On reporting battered children, women, and dependent adults


A wound without an excuse

In a child or dependent recluse

A red flag will wave

And I have to be brave

To report suspected abuse

 

Synopsis:  I’m a family practitioner from Sioux City, Iowa.  In May 2010, I left my position of 23 years, and honoring my non-compete clause, traveled for a year doing locum tenens work.  In June of 2011 I joined up with the Community Health Center, which provides care for the underserved.  I’m now working part-time, which, for a doctor, means 48 hours a week.

Most states have mandatory reporter laws.  Certain professions have the legal obligation to report possible or proven abuse of children and dependent adults. 

We don’t have to report domestic partner abuse. 

Over the course of thirty years I asked every pregnant patient I cared for if she were being battered, and in all that time only one said yes.  I’m sure at least one of the others lied to me.

I am tempted to use gender specific language to say she won’t leave him until she’s ready, but the worst physical battering I ever saw happened to a man beaten by a woman with a baseball bat.  I asked why he didn’t flee, because no barriers impeded him just walking away.  Through swollen, bruised lips he said, “Because I love her.”

In the eyes of the law, battered adults can live with their abusers until they want to leave; the police will not intervene unless someone wants to press charges.  If the abused qualify as dependent, such as the frail elderly, handicapped adults, or children, then the state takes an interest in their protection.  If I even suspect abuse, I have the statutory obligation to report it.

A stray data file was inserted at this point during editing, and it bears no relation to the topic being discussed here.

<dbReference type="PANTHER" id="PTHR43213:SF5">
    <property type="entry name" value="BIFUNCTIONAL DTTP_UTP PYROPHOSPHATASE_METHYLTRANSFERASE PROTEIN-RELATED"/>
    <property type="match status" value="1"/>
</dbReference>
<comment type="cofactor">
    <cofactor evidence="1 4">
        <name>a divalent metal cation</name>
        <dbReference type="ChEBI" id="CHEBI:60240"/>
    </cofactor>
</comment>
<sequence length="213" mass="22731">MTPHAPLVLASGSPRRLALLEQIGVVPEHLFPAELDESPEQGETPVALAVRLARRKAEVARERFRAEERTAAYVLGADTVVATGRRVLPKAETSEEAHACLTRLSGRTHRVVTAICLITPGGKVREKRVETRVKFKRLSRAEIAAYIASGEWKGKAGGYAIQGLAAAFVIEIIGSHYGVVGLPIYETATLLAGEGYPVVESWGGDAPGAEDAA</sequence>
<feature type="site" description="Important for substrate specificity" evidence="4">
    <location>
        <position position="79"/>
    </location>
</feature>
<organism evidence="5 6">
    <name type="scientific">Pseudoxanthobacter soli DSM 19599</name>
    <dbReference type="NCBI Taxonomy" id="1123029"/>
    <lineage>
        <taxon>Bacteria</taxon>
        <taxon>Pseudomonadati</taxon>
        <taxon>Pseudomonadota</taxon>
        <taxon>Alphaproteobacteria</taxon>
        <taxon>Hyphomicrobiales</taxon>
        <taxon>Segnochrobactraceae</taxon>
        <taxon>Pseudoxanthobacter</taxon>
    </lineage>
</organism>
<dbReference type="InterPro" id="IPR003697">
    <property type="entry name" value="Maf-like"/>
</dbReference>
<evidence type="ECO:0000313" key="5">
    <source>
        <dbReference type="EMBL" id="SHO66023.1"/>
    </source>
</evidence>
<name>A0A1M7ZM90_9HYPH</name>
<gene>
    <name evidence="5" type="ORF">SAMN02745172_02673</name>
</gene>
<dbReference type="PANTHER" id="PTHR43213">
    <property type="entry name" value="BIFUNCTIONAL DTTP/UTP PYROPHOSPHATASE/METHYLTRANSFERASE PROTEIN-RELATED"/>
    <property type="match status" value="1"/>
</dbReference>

In theory I just have to make a quick phone call to the abuse hotline.  In fact the call rarely takes less than 10 minutes.  If I want to, after I’ve given all the information, I can request to remain anonymous, and my name doesn’t appear on the report.  In practice, the suspected perpetrator has a suspicion and I can count on a minimum 10 minute tongue lashing. 

In the case of children, I can count on losing the family as patients.

Still the red flags demand my attention.  For children, an observed injury incompatible with described mechanism and time requires a report.  For example,  cigarette burns on soles and backs of a three-year-old’s feet cannot be consistent with stepping on lit cigarette butts in the yard. 

And report I must.  Thirty years ago investigations rarely followed reports, and never led to interventions even in cases involving multiple fractures.

For dependent adults, I have to look not only for injury incompatible with described time and mechanism, but also for injury without explanation.  I worry when caretakers won’t let the patient be interviewed alone. 

Now all reports get followed up.  Interventions follow, the state protects the children, and only terminates parental rights in the worst cases. 

Never trained as an investigator, I leave the determination to those who were.

 

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One Response to “On reporting battered children, women, and dependent adults”

  1. William T Says:

    http://www.hlntv.com/video/2012/09/27/caught-tape-autistic-man-allegedly-abused-caregivers Dr. Drew interviews family who caught trusted caregivers abusing severely autistic son.

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